This map shows the location of Durant-Dort factory #2 on (OLD) Richfield road in 1907. In 1924 Richfield was changed to Lewis street. After the I-475 business loop came through Flint it became Chavez Drive, and was drastically altered. The factory was located where southbound I-475 (north of the Kearsley overpass) is today. Also of interest is the location of the old Cornwall Whip Socket factory, located on Mill Street, also know as Flint Specialty Company. In 1916 they employed only 8 workers. The factory next door to the Cornwall facility shows the Peerless Heater Valve Company, the president of the Peerless co. was Clarence G. Booth. This was the final location for the assembling of the “Hardy Flint Roadster”, built by A.B.C. Hardy.
Sheet music for the Buick song. The men pictured are: Louis Chevrolet, Lewis Strang, Bob Burman and the team manager William H. Pickens. It was announced in the New York Times of October 6, 1909 that Pickens was leaving the Buick team and joining the Benz Import Co. team as their manager.
Marquette racers lined up and revving their engines. This may be at the Saginaw, Michigan factory but I’m not sure.
This postcard shows the Marquette plant in color. The black and white photo is shown farther below.
This Buick is shown in 1959.
This is the same car as the two lower photos. I have read that there are only two known to exist, but it seems at least three are still around. I believe this is a model 10. My knowledge of the cars themselves is pretty sketchy.
Same car as below.
Another 1909 Marquette-Buick at a car show.
Another view of the model 16-b Indy Marquette-Buick.
I.M.S. museum In Indianapolis, Indiana.
The Indianapolis Motor Speedway Marquette-Buick.
This is a nice example of the 1910 Marquette-Buick, owned by Harrah’s Automobile Collection in Reno, Nevada.
Another pose of the Buick team. (as seen below).
The Buick team on the test track at the Buick factory in Flint, Michigan.
Chevrolet in a Marquette-Buick in 1910.
No. 10 winner of Cobe Cup Race, June 19, 1909, Marquette-Buick, Chevrolet was the driver.
Louis Chevrolet at the Vanderbilt race in #29. Long Island, Oct. 1, 1910.
Louis Chevrolet would have an on and off relationship with General Motors. The factory sponsored race team disbanded in 1910 because Billy Durant lost control of the company. Long story short, he worked with Durant to create the Chevrolet brand. He then left in 1913, “selling his stock”. Built race cars for awhile (Frontenac) and also started an airplane enterprise. After loosing all his money he was hired by General Motors in 1934. He became sick in 1938 and retired. He died in Florida June 6, 1941. He is buried in Indianapolis, Indiana.
Lewis Putnam Strang in a Marquette-Buick. Strang left the Buick team the same time as their manager W.H. Pickens. He continued in racing and died in a testing accident in Blue River, Wisconsin July 20, 1911. I’m not sure but I believe he is buried in his home town of Atlanta, Georgia.
Check out the makeshift fenders on George DeWitt’s car.
This is George DeWitt in a Marquette-Buick. He was not sponsored by the Buick factory team.
A close-up of Burman in a Marquette-Buick.
This is “Wild”Bob Burman in a Marquette-Buick. Burman continued racing after the Buick team disbanded, and died in a crash at Corona, California April 18, 1916. He is buried in his home town of Imlay City, Michigan.
This is Louis Chevrolet in #42.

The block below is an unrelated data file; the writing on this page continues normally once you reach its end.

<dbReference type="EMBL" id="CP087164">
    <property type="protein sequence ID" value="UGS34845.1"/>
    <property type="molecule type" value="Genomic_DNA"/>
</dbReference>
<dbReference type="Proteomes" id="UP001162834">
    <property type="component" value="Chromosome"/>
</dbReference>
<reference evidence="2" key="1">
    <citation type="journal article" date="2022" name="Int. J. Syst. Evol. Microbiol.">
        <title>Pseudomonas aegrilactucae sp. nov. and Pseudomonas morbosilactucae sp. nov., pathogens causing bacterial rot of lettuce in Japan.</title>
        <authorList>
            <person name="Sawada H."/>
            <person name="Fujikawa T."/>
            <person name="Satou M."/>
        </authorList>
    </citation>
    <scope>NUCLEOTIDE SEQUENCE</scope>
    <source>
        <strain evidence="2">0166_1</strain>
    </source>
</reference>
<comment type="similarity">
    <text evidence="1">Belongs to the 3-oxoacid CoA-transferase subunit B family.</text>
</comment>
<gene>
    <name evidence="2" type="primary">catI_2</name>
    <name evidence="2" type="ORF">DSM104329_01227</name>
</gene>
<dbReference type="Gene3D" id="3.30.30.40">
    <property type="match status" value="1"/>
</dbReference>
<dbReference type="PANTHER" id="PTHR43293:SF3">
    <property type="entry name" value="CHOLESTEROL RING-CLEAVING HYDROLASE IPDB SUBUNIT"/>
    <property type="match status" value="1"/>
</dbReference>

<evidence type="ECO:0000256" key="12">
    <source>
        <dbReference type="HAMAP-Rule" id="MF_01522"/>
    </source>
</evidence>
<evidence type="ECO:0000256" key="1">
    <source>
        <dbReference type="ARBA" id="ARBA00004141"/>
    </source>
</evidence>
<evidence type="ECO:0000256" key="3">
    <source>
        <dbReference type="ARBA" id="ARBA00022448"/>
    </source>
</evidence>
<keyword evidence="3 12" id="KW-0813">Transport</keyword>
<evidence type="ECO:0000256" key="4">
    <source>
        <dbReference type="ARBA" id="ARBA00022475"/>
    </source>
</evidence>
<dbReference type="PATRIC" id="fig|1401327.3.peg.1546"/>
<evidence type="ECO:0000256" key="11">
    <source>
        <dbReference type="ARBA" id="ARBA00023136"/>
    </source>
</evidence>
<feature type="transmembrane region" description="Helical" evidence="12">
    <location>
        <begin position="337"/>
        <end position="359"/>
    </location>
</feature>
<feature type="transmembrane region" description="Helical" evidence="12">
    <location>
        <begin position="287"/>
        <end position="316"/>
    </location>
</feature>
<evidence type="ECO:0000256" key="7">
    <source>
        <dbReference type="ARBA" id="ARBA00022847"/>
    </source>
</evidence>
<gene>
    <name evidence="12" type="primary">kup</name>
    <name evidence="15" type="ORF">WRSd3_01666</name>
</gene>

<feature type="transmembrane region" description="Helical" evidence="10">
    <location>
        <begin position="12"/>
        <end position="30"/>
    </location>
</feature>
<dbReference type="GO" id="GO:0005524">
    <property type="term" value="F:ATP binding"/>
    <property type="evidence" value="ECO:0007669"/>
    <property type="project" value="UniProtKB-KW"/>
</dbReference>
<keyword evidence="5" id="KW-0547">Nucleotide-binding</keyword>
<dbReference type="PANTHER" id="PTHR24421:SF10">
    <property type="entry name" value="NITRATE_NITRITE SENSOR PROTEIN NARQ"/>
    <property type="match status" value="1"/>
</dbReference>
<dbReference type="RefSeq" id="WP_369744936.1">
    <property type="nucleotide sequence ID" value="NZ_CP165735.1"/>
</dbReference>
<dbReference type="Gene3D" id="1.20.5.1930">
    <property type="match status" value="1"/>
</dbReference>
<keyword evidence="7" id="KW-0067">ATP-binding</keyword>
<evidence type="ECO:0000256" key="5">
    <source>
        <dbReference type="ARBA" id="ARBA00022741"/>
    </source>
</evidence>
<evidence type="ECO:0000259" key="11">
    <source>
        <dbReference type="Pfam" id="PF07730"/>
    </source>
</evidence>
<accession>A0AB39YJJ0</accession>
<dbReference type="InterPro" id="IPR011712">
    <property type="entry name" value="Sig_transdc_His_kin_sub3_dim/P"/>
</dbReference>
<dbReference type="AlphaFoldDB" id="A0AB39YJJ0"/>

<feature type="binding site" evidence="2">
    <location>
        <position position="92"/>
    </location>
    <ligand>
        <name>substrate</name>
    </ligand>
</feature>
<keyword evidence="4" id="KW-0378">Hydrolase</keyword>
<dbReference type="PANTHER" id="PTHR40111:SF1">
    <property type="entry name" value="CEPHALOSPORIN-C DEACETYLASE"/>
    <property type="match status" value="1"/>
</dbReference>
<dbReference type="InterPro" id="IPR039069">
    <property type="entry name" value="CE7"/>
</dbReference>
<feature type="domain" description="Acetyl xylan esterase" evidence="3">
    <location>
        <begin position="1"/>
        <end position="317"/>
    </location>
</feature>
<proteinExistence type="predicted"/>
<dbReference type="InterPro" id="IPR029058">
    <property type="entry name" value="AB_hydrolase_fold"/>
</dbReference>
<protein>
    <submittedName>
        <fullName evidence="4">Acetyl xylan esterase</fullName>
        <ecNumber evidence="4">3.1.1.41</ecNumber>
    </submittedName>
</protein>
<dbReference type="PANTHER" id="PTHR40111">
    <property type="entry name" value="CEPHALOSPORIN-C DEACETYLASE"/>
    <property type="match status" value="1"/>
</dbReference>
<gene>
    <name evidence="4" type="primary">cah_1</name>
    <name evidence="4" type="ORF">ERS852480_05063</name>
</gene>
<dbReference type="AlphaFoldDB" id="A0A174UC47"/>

Here is #34 at the 1910 Indianapolis race.
This is the actual factory where the Marquette-Buick was built, viewed (at top) from the corner of Sixth and Washington, in Saginaw, Michigan. The lower view is facing south west, from the rear of the factory.
This map from 1916 shows the location of the factory in Saginaw, that built the early Marquette-Buick’s. This factory, originally known as “Rainier” was purchased by Billy Durant, probably early in 1909. It was incorporated for $300,000 on March 29, 1909 under the name Marquette Motor Company and was planned for building a small car. The Rainier, being a large automobile, was not selling well. Durant the promoter, needing a more competitive race car to further enhance Buick sales, decided to skirt the rules of the day and build a completely new racing machine at this facility. The rules for stock car racing in 1909 stated you must have built at least 35 units to qualify as a stock production model. This vehicle being originally raced as a Buick, was called into question and disqualified. And since they were technically not built at the Buick plant and being sold to the public, as Buick’s, the final outcome was the hyphenated Marquette-Buick. When Durant lost control of General Motors in late 1910 the bankers went to work selling and consolidating the varied company’s that he had purchased. Welch-Detroit, Rainier and Marquette were taken over by the Peninsular Motor Co. After Durant regained control of General Motors in 1917 the company started producing the Rainier Truck, becoming the Rainier Motor Corporation. In 1924 they became Rainier Trucks Incorporated. Also in 1917 new factories were built on the Washington avenue site. The new group of buildings became the Saginaw Malleable Iron Division. Over the next decade more factories went up in Saginaw, Chevrolet Grey Iron, Saginaw Steering Gear (steering gear operated as Delphi for a decade, now known as Nexteer) and the Saginaw Crankshaft Division. These combined factories came under the umbrella of Saginaw Products Division. The crankshaft work was eliminated in 1931. The steering gear plant is located on Holland Avenue M-46. The streets bordering the property are Sixth st. and Washington ave. Most people today know this as the location of G.M. Powertrain’s Saginaw Metal Casting facility. It is still operating at this location. Washington avenue is the M-13 loop through the city.
This is all the Fisher brothers together in 1922. From left: Edward F. (1891–1972), Alfred J. (1892–1963), William Andrew (1886–1969), Charles Thomas (February 16,1880–1963), Frederick John (1878–1941) and Lawrence (Larry) Peter (October 19, 1888 in Norwalk, Ohio – September 3, 1961 in Detroit, Michigan). Another brother, Howard A. (1902–1942) not pictured, managed all the family’s interests, and was not directly connected to the automobile business. Fisher Body was established in 1908 in Detroit, Michigan. All the brothers except Alfred, became General Motors Vice Presidents.